U.S. Test Results Show Growth in Math, Not Reading The Education Department's highly anticipated national test scores for 4th- and 8th-graders show modest improvements in math, but flat scores in reading. Many educators have said the 2007 results would, for the first time, show whether No Child Left Behind is having an impact.
NPR logo

U.S. Test Results Show Growth in Math, Not Reading

  • Download
  • <iframe src="https://www.npr.org/player/embed/14698611/14698594" width="100%" height="290" frameborder="0" scrolling="no" title="NPR embedded audio player">
  • Transcript
U.S. Test Results Show Growth in Math, Not Reading

U.S. Test Results Show Growth in Math, Not Reading

  • Download
  • <iframe src="https://www.npr.org/player/embed/14698611/14698594" width="100%" height="290" frameborder="0" scrolling="no" title="NPR embedded audio player">
  • Transcript


From NPR News, this is ALL THINGS CONSIDERED. I'm Robert Siegel.


And I'm Melissa Block.

A report card is out today for the nation's schools and for the federal No Child Left Behind Law - national test scores in reading and math for fourth and eighth graders. How did they do? Well, here's the short version. Since 2005, U.S. students have made slight gains in Math, even smaller gains in reading -just one point for eighth graders, seemingly little to cheer about for supporters of the law that has pumped billions of extra dollars into the nation's schools.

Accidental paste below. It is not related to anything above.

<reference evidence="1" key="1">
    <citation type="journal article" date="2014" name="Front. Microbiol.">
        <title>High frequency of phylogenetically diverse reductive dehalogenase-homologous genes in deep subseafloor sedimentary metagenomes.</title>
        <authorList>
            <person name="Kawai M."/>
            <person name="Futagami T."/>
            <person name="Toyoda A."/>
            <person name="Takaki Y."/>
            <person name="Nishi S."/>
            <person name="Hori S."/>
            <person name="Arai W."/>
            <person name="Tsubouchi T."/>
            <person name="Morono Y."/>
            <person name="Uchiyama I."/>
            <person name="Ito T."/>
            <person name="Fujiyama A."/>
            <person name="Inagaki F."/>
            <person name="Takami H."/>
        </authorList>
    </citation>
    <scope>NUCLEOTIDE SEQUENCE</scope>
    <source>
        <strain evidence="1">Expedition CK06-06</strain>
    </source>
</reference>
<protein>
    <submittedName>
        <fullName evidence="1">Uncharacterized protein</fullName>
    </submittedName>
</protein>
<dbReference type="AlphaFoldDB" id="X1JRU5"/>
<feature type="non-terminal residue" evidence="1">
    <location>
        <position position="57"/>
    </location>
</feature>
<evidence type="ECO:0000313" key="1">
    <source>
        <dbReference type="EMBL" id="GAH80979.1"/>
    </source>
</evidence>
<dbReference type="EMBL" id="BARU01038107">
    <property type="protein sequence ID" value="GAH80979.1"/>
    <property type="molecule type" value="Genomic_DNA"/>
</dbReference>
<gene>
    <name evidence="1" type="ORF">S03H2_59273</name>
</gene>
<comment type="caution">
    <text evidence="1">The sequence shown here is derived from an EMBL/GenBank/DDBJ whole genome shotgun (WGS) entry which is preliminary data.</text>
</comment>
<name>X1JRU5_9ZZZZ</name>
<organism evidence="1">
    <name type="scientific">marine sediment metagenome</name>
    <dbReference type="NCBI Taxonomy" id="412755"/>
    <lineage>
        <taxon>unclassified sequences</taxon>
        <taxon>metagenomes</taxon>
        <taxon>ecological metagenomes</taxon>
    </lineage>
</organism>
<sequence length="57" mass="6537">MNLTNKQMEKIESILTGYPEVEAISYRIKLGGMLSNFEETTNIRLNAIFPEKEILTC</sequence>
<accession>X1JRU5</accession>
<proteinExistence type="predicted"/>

As NPR's Claudio Sanchez reports, efforts to put a spin on the numbers began immediately.

CLAUDIO SANCHEZ: Under No Child Left Behind from 2002 to 2007, reading scores for all groups, except Asian students, have remained flat. And though the poorest readers appear to be doing slightly better overall, there's been no significant change in the percentage of students reading at or above grade level.

Only three states - Florida, Hawaii, Maryland, and the District of Columbia -registered meaningful gains in reading in both eighth and fourth grades. Thirty states showed no change in either grade. Not exactly what Bush administration officials wanted to hear, although, in a conference call with reporters, U.S. Education Secretary Margaret Spellings put her own spin on the small gains since 2005.

Secretary MARGARET SPELLINGS (U.S. Department of Education): Obviously, we're pleased with the result. It still shows we have work to do, no doubt about it. But it's really a very affirming day for the standards and accountability movement.

SANCHEZ: Spellings also seemed impressed with the modest decrease in the gap between white and black students in reading, a gap that continues to hover at about 30 points. The real good news is in the math results. The catch is that some of the most dramatic gains began long before No Child Left Behind became law.

Since 1990, the percentage of students performing at grade level or above in math has tripled. And no one has improved more than black fourth graders. They saw their math scores spike 34 points in the last 17 years. Again, Margaret Spellings insists that it's because of No Child Left Behind.

Sec. SPELLINGS: We're going in the right direction, and we don't need to let up now.